BBB Offers Help to Spot Phony Job Postings
Looking for a job? You’re not alone. With unemployment at a soaring rate of 9.2%, according to the U.S. Bureau of Labor Statistics, many job hunters are turning to online job boards to post their resume and search for jobs. Just as the Better Business Bureau warned of a Craigslist job scam last month, more online job posting traps have crept up. The BBB is warning job seekers to proceed with caution before sharing their personal qualifications and inquiring about jobs found online.
As much as the Internet has made searching for jobs easier, it also provides an opportunity for ID thieves and scammers to take advantage of eager—and unsuspecting—job seekers. It’s becoming more and more common for scammers to lure in potential candidates with phrases like, “Get a new job now – or Get paid more for your efforts.” all in the hopes of getting their personal information. Monster.com, Careerbuilder.com, Craigslist and even Facebook are breeding grounds for scammers and the like.
“Job seekers need to know how to spot a potential job scam,” said David Polino, Better Business Bureau President. “Get to know the common red flags and before you post your resume to a career site or inquire about a job, make sure you’re dealing with someone reputable. We know job scammers are lurking and some have even had candidates set up direct deposit accounts as part of the application process. They make it seem as though it’s naturally part of the process to get an interview—when it’s absolutely not.”
BBB advises job hunters to be on the look out for these red flags when conducting their job search:
Employer emails are rife with grammatical and spelling errors. Most online fraud is perpetrated by scammers located outside the U.S. Their first language usually isn’t English and this is often evident in their poor grasp of the language which can include poor grammar and the misspelling of common words.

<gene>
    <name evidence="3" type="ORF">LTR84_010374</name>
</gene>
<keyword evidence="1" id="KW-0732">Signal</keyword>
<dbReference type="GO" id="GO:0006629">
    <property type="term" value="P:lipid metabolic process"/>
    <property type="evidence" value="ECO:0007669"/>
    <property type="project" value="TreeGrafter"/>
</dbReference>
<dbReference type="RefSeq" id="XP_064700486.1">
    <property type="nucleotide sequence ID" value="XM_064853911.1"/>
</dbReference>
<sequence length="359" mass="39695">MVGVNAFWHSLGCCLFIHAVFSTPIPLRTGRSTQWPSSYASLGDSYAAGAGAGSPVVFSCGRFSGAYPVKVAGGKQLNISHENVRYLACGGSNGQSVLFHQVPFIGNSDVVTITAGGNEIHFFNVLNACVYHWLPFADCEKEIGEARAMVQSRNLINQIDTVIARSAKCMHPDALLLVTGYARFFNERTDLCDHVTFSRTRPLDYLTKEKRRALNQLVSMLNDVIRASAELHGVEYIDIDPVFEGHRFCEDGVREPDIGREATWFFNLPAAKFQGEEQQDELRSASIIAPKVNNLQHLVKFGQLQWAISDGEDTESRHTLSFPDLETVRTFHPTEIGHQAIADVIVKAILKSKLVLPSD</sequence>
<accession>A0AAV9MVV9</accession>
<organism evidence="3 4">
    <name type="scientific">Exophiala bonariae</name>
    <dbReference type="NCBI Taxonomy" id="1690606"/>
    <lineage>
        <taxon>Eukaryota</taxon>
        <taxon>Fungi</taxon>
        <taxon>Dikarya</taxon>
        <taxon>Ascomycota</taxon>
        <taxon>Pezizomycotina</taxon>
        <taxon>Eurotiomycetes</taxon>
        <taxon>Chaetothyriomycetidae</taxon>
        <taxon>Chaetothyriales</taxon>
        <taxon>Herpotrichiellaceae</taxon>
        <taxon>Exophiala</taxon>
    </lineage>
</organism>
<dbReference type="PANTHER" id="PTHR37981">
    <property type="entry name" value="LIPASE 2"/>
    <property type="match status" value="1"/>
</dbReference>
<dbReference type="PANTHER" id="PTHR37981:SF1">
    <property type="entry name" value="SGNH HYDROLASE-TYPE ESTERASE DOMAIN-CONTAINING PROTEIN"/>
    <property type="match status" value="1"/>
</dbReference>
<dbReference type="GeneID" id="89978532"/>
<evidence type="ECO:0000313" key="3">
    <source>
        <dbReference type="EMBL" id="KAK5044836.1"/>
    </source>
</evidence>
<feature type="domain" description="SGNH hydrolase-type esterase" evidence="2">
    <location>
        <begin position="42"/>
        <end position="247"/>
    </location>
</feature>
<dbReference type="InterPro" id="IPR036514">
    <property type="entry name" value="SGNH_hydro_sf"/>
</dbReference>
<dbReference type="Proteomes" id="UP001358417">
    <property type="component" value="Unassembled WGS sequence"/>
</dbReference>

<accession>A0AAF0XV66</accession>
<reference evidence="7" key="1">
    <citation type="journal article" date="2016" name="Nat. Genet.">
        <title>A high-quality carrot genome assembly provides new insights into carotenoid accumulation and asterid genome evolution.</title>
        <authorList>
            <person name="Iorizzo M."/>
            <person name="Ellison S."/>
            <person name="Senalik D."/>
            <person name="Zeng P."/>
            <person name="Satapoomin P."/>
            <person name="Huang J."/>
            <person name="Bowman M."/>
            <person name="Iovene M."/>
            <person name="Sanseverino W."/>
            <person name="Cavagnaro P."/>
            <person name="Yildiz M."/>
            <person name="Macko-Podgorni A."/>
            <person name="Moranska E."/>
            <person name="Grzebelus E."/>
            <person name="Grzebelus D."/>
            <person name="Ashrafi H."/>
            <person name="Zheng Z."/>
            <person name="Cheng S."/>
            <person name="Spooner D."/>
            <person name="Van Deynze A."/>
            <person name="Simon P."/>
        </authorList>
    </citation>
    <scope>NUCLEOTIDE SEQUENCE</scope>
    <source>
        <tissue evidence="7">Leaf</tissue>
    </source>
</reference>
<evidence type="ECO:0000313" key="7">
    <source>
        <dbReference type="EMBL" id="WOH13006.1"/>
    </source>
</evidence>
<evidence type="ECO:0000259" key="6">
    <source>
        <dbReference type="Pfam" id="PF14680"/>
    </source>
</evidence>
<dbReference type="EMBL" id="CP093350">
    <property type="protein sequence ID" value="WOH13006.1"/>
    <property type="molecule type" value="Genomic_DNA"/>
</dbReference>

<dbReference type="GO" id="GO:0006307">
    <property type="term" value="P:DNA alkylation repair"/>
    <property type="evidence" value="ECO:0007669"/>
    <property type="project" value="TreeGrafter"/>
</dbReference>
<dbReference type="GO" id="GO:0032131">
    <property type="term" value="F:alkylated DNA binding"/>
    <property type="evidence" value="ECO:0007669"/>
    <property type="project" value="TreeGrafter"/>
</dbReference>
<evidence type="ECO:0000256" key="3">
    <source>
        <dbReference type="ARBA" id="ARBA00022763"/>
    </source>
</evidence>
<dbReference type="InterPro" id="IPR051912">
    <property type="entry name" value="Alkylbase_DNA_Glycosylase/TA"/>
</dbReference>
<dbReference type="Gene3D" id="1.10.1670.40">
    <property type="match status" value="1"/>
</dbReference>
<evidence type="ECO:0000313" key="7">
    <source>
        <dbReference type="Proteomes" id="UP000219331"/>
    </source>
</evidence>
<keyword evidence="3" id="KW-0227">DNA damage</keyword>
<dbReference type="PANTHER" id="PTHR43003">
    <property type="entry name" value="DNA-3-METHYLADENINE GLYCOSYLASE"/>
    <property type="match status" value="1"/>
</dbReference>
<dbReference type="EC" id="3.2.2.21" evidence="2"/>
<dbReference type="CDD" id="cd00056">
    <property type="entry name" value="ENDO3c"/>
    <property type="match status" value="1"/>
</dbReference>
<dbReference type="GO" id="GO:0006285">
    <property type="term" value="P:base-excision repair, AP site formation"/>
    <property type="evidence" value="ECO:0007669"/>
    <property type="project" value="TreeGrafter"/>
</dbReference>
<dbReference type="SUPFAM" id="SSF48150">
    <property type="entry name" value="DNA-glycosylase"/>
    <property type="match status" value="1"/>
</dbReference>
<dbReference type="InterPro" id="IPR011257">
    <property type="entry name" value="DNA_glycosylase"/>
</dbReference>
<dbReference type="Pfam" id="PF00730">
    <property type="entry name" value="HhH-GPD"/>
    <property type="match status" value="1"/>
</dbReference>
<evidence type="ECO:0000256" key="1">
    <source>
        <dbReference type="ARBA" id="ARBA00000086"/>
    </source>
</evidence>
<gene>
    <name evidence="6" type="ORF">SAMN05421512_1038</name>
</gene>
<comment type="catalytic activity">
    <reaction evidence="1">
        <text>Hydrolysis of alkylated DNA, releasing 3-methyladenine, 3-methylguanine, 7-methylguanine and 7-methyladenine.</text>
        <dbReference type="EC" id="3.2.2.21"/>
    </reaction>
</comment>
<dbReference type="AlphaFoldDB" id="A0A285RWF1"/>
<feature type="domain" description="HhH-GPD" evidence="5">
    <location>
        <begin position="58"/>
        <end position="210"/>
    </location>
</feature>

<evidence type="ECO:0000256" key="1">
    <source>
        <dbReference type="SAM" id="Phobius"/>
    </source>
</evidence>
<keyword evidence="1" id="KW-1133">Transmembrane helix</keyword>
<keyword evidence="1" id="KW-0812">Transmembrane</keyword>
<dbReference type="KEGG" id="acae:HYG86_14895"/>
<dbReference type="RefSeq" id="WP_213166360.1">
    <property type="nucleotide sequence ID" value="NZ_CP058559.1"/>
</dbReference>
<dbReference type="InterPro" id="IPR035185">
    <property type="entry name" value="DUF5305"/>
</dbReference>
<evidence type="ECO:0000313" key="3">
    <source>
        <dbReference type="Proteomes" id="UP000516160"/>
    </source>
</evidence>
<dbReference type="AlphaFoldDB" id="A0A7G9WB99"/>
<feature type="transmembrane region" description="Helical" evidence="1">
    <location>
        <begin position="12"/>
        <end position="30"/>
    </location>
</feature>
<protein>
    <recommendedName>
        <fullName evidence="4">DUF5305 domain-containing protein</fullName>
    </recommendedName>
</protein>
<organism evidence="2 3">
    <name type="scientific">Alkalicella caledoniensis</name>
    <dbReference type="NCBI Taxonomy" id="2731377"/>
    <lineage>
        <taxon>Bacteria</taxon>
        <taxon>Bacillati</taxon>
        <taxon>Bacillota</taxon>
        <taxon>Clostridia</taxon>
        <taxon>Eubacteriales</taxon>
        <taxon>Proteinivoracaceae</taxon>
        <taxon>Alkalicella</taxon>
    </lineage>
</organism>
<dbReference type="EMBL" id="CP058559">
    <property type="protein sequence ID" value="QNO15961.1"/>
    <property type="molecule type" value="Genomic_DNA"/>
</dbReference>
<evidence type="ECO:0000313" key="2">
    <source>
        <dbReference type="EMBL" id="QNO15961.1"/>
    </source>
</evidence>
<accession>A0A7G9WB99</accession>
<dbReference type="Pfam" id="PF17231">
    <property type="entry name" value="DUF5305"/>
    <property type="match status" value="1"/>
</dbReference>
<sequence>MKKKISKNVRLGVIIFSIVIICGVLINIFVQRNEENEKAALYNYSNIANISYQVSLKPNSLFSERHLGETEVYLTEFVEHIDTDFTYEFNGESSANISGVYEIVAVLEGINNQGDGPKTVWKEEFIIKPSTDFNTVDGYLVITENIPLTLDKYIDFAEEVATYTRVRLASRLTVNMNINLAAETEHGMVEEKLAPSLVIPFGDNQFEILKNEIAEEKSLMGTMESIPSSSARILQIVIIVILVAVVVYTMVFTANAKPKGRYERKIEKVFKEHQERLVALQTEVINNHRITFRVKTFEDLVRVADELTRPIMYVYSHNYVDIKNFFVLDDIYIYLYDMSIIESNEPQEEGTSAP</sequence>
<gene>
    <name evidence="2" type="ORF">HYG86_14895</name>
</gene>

Emails purporting to be from job posting websites claiming there’s a problem with a job hunter’s account. After creating a user account on sites like Monster.com, Careerbuilder.com or Craigslist.com, a job hunter might receive an e-mail saying there has been a problem with their account or they need to follow a hyperlink to install new software. Phishing e-mails like this are designed to convince readers to click a link within the message to fix the issue, but actually take them to a website that will install malware or viruses on their computer.
An employer asks for extensive personal information such as social security or bank account numbers. Some job seekers have been surprised to learn they’ve gotten a job without having to do a single interview. However, when the employer then asked for personal information in order to fill out the necessary paperwork suspicions were raised – and rightly so. Regardless of the reason or excuse given by the employer, a job applicant should never give out his or her Social Security or bank account numbers over the phone or e-mail.
An employer offers the opportunity to become rich without leaving home. While there are legitimate businesses that allow employees to work from home, there are also a lot of scammers trying to take advantage of senior citizens, stay-at-home moms, students and injured or handicapped people looking to make money at home. Job hunters should use extreme caution when considering a work-at-home offer and always research the company with their BBB first at bbb.org.
An employer asks for money upfront. Aside from paying for a uniform, it is rarely advisable for an applicant to pay upfront fees or make a required purchase to get a job. Most recently, the BBB of Metropolitan Dallas uncovered a scam where job hunters were told they had to pay $64.50 for a background check before they could be considered for a cleaning job. Predictably, after paying for the background check, the job seeker never heard from the company again.
The salary and benefits offered seem too-good-to-be-true. The adage holds true for job offers: if the deal sounds too good to be true, it probably is. Phony employers might brag about exceptionally high salary potential and excellent benefits for little experience in order to lure unsuspecting job hunters into their scam.
The job requires the employee to wire money through Western Union or MoneyGram. Many phony jobs require the prospective employee to cash a check sent by the company through the mail and then wire a portion of the money on to another entity. Reasons given for this requirement vary from scam to scam. Whatever the reason though, the check might clear the employee’s bank account but will eventually turn out to be a fake and the employee is out the money he or she wired back to the scammers.